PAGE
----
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Using partial specialization of templates I would like to create a function/method:

A) processing only one specific primitive type (int, double, float,...) of the formal parameter and for other types throwing exception

template <class T>
T min ( Point <T> p )
{
    /*if (T == int) continue;
    else throw exception*/
}

B) processing more non-primitive types (user defined types) of the formal parameter and for other types throwing exception...

Some code examples would be helpful (without c++ boost library). Thanks for your help.

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2  
4  
Throwing exceptions is a run time thing, template argument deduction is a compile time thing. Are you sure you want to do this instead of eg. triggering a compiler error ? –  Alexandre C. Dec 14 '10 at 17:42
2  
You can't partially specialize function templates. Only class templtaes can be partially specialized. What looks like partially specialized function templates are actually overloaded functions. –  In silico Dec 14 '10 at 17:43
    
@in silico: you can go with overloads, but you can also use a template class helper: stackoverflow.com/questions/4440165/… –  Alexandre C. Dec 14 '10 at 17:47
    
@Alexandre C.: Right. I was just being pedantic. :-) –  In silico Dec 14 '10 at 17:56

3 Answers 3

This is the solution of your problem (part A).

template<bool b> struct compile_time_assert;

template<> 
struct compile_time_assert<true> 
{};

template<class T> 
struct is_int 
{ 
     static const bool value = false; 
};
template<> 
struct is_int<int> 
{ 
     static const bool value = true; 
};

template <class T>
T min ( Point <T> p )
{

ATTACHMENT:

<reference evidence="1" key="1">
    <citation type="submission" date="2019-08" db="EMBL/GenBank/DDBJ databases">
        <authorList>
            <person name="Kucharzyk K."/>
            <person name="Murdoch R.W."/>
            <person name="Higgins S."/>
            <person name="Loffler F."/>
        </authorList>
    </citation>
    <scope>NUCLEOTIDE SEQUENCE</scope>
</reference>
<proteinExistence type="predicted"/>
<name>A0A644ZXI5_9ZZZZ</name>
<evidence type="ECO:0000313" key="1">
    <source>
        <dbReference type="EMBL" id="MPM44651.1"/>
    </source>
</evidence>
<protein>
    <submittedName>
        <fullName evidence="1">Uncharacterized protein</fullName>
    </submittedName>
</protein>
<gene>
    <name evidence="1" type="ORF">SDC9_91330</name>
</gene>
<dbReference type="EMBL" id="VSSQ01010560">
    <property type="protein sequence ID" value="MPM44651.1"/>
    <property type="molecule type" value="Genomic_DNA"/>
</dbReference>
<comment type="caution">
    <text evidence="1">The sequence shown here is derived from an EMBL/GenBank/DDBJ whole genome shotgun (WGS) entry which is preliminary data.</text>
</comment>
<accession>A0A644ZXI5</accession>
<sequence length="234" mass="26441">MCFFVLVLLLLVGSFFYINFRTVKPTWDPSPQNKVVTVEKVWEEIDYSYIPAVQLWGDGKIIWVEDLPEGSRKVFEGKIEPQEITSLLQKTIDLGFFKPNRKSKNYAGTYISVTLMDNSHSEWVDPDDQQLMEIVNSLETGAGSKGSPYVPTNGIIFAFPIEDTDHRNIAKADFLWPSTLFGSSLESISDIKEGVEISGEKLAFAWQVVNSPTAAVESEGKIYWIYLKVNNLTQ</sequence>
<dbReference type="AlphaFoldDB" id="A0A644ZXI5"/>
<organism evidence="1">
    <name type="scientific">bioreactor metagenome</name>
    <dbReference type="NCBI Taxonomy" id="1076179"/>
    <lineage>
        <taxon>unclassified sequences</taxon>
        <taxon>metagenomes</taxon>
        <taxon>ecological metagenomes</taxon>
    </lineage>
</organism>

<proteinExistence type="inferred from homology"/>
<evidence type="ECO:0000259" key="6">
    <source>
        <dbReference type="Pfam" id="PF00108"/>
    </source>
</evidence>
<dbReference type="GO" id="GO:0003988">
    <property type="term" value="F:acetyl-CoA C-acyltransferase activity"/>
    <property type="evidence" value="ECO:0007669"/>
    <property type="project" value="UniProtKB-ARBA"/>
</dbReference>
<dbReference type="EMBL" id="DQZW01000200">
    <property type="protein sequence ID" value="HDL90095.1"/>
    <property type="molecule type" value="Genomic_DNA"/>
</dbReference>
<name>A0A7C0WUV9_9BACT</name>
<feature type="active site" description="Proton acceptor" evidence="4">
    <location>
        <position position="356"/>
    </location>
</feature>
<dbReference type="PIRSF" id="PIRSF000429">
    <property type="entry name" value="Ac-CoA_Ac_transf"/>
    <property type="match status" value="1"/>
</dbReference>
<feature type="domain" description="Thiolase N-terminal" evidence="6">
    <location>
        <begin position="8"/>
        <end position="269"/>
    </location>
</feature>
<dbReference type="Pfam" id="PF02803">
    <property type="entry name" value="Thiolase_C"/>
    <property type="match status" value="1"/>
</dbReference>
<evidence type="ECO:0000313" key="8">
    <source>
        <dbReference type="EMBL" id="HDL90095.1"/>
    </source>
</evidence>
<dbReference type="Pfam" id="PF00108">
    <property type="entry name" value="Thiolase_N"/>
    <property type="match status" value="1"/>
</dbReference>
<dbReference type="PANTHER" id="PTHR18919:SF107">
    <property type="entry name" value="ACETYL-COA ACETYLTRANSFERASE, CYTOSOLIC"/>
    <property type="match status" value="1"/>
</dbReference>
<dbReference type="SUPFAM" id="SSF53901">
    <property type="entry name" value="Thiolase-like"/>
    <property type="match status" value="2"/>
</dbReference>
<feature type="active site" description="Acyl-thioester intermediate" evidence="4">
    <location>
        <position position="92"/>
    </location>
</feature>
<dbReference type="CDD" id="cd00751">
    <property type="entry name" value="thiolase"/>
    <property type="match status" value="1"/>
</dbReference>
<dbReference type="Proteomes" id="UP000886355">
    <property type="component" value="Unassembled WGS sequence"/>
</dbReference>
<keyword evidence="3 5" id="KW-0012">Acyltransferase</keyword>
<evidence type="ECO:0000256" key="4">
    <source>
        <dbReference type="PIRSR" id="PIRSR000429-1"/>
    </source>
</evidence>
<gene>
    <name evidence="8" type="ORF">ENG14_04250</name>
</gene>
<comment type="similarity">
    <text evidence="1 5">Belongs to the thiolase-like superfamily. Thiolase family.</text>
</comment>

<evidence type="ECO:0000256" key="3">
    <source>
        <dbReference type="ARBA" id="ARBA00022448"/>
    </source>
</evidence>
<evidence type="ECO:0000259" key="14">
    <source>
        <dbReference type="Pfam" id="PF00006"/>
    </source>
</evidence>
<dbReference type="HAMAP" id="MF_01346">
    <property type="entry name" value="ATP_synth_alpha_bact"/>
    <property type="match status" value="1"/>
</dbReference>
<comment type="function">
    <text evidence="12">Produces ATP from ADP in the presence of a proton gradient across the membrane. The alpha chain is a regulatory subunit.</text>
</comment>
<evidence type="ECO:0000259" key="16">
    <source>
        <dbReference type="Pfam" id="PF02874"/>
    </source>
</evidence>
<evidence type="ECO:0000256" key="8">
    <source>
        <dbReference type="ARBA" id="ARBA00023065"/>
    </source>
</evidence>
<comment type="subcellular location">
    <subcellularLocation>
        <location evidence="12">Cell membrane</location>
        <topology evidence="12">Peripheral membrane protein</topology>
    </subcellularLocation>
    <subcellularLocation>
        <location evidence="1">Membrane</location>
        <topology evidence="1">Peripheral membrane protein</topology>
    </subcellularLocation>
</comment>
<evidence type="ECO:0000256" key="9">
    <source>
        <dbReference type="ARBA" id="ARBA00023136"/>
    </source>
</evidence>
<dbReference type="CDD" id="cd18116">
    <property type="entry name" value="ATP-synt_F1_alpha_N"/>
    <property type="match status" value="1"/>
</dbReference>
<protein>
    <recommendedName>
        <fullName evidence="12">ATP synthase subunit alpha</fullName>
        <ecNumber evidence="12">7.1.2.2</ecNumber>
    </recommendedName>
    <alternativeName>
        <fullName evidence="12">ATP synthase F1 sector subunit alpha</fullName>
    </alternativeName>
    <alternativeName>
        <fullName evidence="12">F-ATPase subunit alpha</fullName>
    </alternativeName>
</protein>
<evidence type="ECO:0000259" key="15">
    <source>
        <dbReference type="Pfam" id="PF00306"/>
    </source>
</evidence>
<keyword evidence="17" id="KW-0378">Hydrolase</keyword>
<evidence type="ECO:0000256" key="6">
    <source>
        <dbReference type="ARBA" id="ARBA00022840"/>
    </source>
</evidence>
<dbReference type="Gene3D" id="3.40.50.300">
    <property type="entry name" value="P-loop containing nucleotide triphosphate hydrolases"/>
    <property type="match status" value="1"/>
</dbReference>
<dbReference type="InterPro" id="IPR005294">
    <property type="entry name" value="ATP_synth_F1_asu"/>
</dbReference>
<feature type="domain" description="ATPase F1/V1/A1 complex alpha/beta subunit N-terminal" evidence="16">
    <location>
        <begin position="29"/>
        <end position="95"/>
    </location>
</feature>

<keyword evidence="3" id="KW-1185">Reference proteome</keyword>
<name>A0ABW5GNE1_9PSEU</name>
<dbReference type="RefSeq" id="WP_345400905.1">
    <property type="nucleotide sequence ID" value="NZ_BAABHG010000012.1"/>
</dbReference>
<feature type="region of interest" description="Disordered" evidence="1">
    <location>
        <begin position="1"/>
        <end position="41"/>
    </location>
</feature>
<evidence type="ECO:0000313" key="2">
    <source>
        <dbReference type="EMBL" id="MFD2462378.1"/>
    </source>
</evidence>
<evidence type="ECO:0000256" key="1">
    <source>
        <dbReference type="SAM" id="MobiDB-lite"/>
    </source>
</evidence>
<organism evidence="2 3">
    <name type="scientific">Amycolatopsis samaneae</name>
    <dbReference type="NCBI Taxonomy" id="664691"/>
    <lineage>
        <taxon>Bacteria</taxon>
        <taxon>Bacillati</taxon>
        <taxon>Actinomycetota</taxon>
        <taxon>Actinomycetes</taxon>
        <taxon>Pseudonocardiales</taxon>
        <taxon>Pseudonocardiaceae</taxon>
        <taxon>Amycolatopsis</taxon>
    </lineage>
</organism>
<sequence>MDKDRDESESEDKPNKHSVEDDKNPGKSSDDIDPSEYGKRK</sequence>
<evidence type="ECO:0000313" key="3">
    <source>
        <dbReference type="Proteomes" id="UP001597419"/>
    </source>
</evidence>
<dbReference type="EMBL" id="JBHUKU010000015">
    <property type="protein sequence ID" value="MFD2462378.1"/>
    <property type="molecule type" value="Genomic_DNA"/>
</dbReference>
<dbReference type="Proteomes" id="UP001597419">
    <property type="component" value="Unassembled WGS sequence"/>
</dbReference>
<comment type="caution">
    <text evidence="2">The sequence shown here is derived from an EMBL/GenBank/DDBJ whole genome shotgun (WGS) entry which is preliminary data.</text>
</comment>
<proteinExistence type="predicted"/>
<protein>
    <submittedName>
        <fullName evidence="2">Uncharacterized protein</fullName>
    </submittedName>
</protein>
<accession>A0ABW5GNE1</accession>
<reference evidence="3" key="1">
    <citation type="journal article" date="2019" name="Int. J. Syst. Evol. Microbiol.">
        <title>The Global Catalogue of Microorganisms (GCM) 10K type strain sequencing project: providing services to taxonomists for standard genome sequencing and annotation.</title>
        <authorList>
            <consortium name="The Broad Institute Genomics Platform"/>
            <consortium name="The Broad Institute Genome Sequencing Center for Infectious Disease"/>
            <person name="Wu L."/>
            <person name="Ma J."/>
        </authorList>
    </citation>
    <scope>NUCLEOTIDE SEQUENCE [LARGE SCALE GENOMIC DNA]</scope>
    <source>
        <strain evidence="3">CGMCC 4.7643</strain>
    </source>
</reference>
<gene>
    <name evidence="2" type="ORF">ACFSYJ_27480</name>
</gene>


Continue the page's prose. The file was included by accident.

/* 
     since you can check error at compile time, there is no reason to 
     raise exception (which is at runtime) if T is not int! 
     the following assert will not compile if T is not int.
     not only that, you can even see the error message "_error_T_is_not_int" 
     if T is not int;
    */

    compile_time_assert<is_int<T>::value> _error_T_is_not_int;

    //your code
}

See these sample code.

  1. sample code1 when T is int. No error. Please ignore the warning though!
  2. sample code2 when T is double. Now, see the error message also. Please ignore the warning though!

Similarly, you can write templates for other types, (double, char, whatever). Or, even better, you can simply merge all those into just one struct, and instead can define many booleans (for each type) in a single template, like static const bool is_T_int = true;. Etc. Do experiments, you'll learn!

But then, I wonder if you want your function to handle just one type, then why define template to start with?


For part(B), you get the idea from the above. Right? Do experiments!

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1  
    
@lan : I've edited my post. Please check it out. Notice, there is no need raise exception, you can catch the problem at compile time itself. I've demostrated that with two sample code also. :-) –  Nawaz Dec 14 '10 at 20:16
    
@Navaz: Thanks... I think that compiler error is more suitable than error throwing... –  Ian Dec 14 '10 at 20:17
    
Thank you very much for your time and patience... Your code was very helpfull... –  Ian Dec 14 '10 at 20:21
    
@Ian : C++ template is fun. so anytime, Ian. –  Nawaz Dec 14 '10 at 20:24

you can use boost::mpl here for part B but this is use boost:(

#include <boost/mpl/at.hpp>
#include <boost/mpl/map.hpp>
#include <boost/mpl/bool.hpp>

using namespace boost;

typedef mpl::map<
    mpl::pair<int, mpl::true_>,
    mpl::pair<double, mpl::false_>,
    mpl::pair<float, mpl::false_>
> TAllowedTypesForMin;

template <class T>
T min (T p)
{
    const bool allowed = mpl::at<TAllowedTypesForMin, T>::type::value;
    if (allowed)
    {

    }

    return p;
}

EDIT

with compile time check everything is simpler: